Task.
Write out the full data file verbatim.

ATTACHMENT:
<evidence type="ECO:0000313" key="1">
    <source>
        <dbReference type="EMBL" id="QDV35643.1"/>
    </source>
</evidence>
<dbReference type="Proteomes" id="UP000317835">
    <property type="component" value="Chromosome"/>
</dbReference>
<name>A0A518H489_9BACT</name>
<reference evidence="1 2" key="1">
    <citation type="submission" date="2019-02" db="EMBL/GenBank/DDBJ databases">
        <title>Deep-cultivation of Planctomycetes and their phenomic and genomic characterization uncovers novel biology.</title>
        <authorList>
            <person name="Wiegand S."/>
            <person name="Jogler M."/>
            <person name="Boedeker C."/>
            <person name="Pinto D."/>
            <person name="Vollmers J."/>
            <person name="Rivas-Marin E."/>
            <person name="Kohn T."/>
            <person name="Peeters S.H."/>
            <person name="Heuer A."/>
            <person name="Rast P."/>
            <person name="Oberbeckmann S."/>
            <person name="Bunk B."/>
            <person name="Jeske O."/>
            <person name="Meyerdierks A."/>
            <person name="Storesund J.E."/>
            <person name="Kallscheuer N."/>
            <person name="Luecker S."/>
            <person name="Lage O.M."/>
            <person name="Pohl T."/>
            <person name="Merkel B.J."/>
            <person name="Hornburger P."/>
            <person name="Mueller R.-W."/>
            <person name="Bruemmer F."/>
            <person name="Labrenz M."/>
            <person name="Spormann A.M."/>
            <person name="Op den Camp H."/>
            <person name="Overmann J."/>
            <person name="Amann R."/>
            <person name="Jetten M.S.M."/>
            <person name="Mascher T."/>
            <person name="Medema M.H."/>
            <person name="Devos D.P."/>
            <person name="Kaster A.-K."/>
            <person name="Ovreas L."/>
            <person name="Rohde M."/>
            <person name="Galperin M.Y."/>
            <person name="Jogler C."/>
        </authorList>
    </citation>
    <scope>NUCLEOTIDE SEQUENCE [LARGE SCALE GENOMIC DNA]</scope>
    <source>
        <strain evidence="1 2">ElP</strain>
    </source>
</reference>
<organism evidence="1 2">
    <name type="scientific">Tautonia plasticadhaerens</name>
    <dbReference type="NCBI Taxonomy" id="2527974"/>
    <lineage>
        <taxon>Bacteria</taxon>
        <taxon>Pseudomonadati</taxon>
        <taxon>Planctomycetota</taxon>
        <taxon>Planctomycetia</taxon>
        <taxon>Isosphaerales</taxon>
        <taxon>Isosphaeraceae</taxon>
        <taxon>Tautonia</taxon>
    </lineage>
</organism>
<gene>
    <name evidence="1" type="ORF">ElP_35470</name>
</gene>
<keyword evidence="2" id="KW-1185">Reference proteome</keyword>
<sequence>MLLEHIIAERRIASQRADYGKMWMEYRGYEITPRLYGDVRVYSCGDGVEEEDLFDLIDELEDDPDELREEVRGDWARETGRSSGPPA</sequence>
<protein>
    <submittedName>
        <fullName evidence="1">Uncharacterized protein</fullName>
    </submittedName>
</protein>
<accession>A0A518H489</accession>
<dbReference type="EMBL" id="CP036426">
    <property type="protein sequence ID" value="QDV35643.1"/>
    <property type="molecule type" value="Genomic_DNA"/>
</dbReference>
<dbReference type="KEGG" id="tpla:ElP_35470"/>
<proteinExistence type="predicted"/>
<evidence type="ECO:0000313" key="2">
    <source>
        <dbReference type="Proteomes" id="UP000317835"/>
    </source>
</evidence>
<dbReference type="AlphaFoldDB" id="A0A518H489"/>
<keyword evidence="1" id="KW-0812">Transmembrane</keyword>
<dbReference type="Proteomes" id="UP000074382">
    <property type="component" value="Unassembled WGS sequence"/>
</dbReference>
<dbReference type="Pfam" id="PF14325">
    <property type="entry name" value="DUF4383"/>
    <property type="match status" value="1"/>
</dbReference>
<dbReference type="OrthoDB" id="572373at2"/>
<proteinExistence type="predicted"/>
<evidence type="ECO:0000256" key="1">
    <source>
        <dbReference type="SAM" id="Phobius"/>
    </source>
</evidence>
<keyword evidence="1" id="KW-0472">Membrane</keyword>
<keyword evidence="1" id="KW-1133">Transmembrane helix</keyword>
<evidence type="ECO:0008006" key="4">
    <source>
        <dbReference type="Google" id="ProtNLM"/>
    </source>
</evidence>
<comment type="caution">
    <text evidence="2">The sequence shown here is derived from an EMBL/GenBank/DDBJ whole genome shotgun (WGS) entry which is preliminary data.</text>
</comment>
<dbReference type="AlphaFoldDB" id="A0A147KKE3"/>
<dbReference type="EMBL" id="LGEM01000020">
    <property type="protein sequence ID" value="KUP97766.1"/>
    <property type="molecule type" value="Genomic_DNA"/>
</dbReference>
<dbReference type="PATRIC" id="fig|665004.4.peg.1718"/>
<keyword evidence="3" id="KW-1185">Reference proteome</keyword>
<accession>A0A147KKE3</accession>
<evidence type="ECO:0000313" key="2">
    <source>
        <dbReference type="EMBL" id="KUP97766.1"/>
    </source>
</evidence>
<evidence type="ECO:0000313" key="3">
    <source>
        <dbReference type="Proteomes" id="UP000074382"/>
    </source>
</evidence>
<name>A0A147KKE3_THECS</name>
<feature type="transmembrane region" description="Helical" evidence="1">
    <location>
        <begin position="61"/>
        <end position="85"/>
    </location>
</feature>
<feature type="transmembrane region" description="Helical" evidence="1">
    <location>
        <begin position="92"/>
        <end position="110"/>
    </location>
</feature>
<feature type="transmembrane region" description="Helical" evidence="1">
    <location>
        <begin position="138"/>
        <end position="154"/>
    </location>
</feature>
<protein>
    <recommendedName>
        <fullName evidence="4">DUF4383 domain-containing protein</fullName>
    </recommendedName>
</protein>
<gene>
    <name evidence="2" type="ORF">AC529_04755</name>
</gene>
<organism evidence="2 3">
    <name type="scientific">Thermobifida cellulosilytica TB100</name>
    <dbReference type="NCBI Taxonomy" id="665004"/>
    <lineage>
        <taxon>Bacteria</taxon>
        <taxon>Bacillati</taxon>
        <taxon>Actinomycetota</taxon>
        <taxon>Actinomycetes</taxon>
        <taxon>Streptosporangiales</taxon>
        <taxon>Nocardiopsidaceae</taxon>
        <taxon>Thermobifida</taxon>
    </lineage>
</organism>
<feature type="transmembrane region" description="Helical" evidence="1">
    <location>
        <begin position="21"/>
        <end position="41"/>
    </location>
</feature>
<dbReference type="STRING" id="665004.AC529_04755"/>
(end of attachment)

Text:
<evidence type="ECO:0000313" key="1">
    <source>
        <dbReference type="EMBL" id="QDV35643.1"/>
    </source>
</evidence>
<dbReference type="Proteomes" id="UP000317835">
    <property type="component" value="Chromosome"/>
</dbReference>
<name>A0A518H489_9BACT</name>
<reference evidence="1 2" key="1">
    <citation type="submission" date="2019-02" db="EMBL/GenBank/DDBJ databases">
        <title>Deep-cultivation of Planctomycetes and their phenomic and genomic characterization uncovers novel biology.</title>
        <authorList>
            <person name="Wiegand S."/>
            <person name="Jogler M."/>
            <person name="Boedeker C."/>
            <person name="Pinto D."/>
            <person name="Vollmers J."/>
            <person name="Rivas-Marin E."/>
            <person name="Kohn T."/>
            <person name="Peeters S.H."/>
            <person name="Heuer A."/>
            <person name="Rast P."/>
            <person name="Oberbeckmann S."/>
            <person name="Bunk B."/>
            <person name="Jeske O."/>
            <person name="Meyerdierks A."/>
            <person name="Storesund J.E."/>
            <person name="Kallscheuer N."/>
            <person name="Luecker S."/>
            <person name="Lage O.M."/>
            <person name="Pohl T."/>
            <person name="Merkel B.J."/>
            <person name="Hornburger P."/>
            <person name="Mueller R.-W."/>
            <person name="Bruemmer F."/>
            <person name="Labrenz M."/>
            <person name="Spormann A.M."/>
            <person name="Op den Camp H."/>
            <person name="Overmann J."/>
            <person name="Amann R."/>
            <person name="Jetten M.S.M."/>
            <person name="Mascher T."/>
            <person name="Medema M.H."/>
            <person name="Devos D.P."/>
            <person name="Kaster A.-K."/>
            <person name="Ovreas L."/>
            <person name="Rohde M."/>
            <person name="Galperin M.Y."/>
            <person name="Jogler C."/>
        </authorList>
    </citation>
    <scope>NUCLEOTIDE SEQUENCE [LARGE SCALE GENOMIC DNA]</scope>
    <source>
        <strain evidence="1 2">ElP</strain>
    </source>
</reference>
<organism evidence="1 2">
    <name type="scientific">Tautonia plasticadhaerens</name>
    <dbReference type="NCBI Taxonomy" id="2527974"/>
    <lineage>
        <taxon>Bacteria</taxon>
        <taxon>Pseudomonadati</taxon>
        <taxon>Planctomycetota</taxon>
        <taxon>Planctomycetia</taxon>
        <taxon>Isosphaerales</taxon>
        <taxon>Isosphaeraceae</taxon>
        <taxon>Tautonia</taxon>
    </lineage>
</organism>
<gene>
    <name evidence="1" type="ORF">ElP_35470</name>
</gene>
<keyword evidence="2" id="KW-1185">Reference proteome</keyword>
<sequence>MLLEHIIAERRIASQRADYGKMWMEYRGYEITPRLYGDVRVYSCGDGVEEEDLFDLIDELEDDPDELREEVRGDWARETGRSSGPPA</sequence>
<protein>
    <submittedName>
        <fullName evidence="1">Uncharacterized protein</fullName>
    </submittedName>
</protein>
<accession>A0A518H489</accession>
<dbReference type="EMBL" id="CP036426">
    <property type="protein sequence ID" value="QDV35643.1"/>
    <property type="molecule type" value="Genomic_DNA"/>
</dbReference>
<dbReference type="KEGG" id="tpla:ElP_35470"/>
<proteinExistence type="predicted"/>
<evidence type="ECO:0000313" key="2">
    <source>
        <dbReference type="Proteomes" id="UP000317835"/>
    </source>
</evidence>
<dbReference type="AlphaFoldDB" id="A0A518H489"/>
<keyword evidence="1" id="KW-0812">Transmembrane</keyword>
<dbReference type="Proteomes" id="UP000074382">
    <property type="component" value="Unassembled WGS sequence"/>
</dbReference>
<dbReference type="Pfam" id="PF14325">
    <property type="entry name" value="DUF4383"/>
    <property type="match status" value="1"/>
</dbReference>
<dbReference type="OrthoDB" id="572373at2"/>
<proteinExistence type="predicted"/>
<evidence type="ECO:0000256" key="1">
    <source>
        <dbReference type="SAM" id="Phobius"/>
    </source>
</evidence>
<keyword evidence="1" id="KW-0472">Membrane</keyword>
<keyword evidence="1" id="KW-1133">Transmembrane helix</keyword>
<evidence type="ECO:0008006" key="4">
    <source>
        <dbReference type="Google" id="ProtNLM"/>
    </source>
</evidence>
<comment type="caution">
    <text evidence="2">The sequence shown here is derived from an EMBL/GenBank/DDBJ whole genome shotgun (WGS) entry which is preliminary data.</text>
</comment>
<dbReference type="AlphaFoldDB" id="A0A147KKE3"/>
<dbReference type="EMBL" id="LGEM01000020">
    <property type="protein sequence ID" value="KUP97766.1"/>
    <property type="molecule type" value="Genomic_DNA"/>
</dbReference>
<dbReference type="PATRIC" id="fig|665004.4.peg.1718"/>
<keyword evidence="3" id="KW-1185">Reference proteome</keyword>
<accession>A0A147KKE3</accession>
<evidence type="ECO:0000313" key="2">
    <source>
        <dbReference type="EMBL" id="KUP97766.1"/>
    </source>
</evidence>
<evidence type="ECO:0000313" key="3">
    <source>
        <dbReference type="Proteomes" id="UP000074382"/>
    </source>
</evidence>
<name>A0A147KKE3_THECS</name>
<feature type="transmembrane region" description="Helical" evidence="1">
    <location>
        <begin position="61"/>
        <end position="85"/>
    </location>
</feature>
<feature type="transmembrane region" description="Helical" evidence="1">
    <location>
        <begin position="92"/>
        <end position="110"/>
    </location>
</feature>
<feature type="transmembrane region" description="Helical" evidence="1">
    <location>
        <begin position="138"/>
        <end position="154"/>
    </location>
</feature>
<protein>
    <recommendedName>
        <fullName evidence="4">DUF4383 domain-containing protein</fullName>
    </recommendedName>
</protein>
<gene>
    <name evidence="2" type="ORF">AC529_04755</name>
</gene>
<organism evidence="2 3">
    <name type="scientific">Thermobifida cellulosilytica TB100</name>
    <dbReference type="NCBI Taxonomy" id="665004"/>
    <lineage>
        <taxon>Bacteria</taxon>
        <taxon>Bacillati</taxon>
        <taxon>Actinomycetota</taxon>
        <taxon>Actinomycetes</taxon>
        <taxon>Streptosporangiales</taxon>
        <taxon>Nocardiopsidaceae</taxon>
        <taxon>Thermobifida</taxon>
    </lineage>
</organism>
<feature type="transmembrane region" description="Helical" evidence="1">
    <location>
        <begin position="21"/>
        <end position="41"/>
    </location>
</feature>
<dbReference type="STRING" id="665004.AC529_04755"/>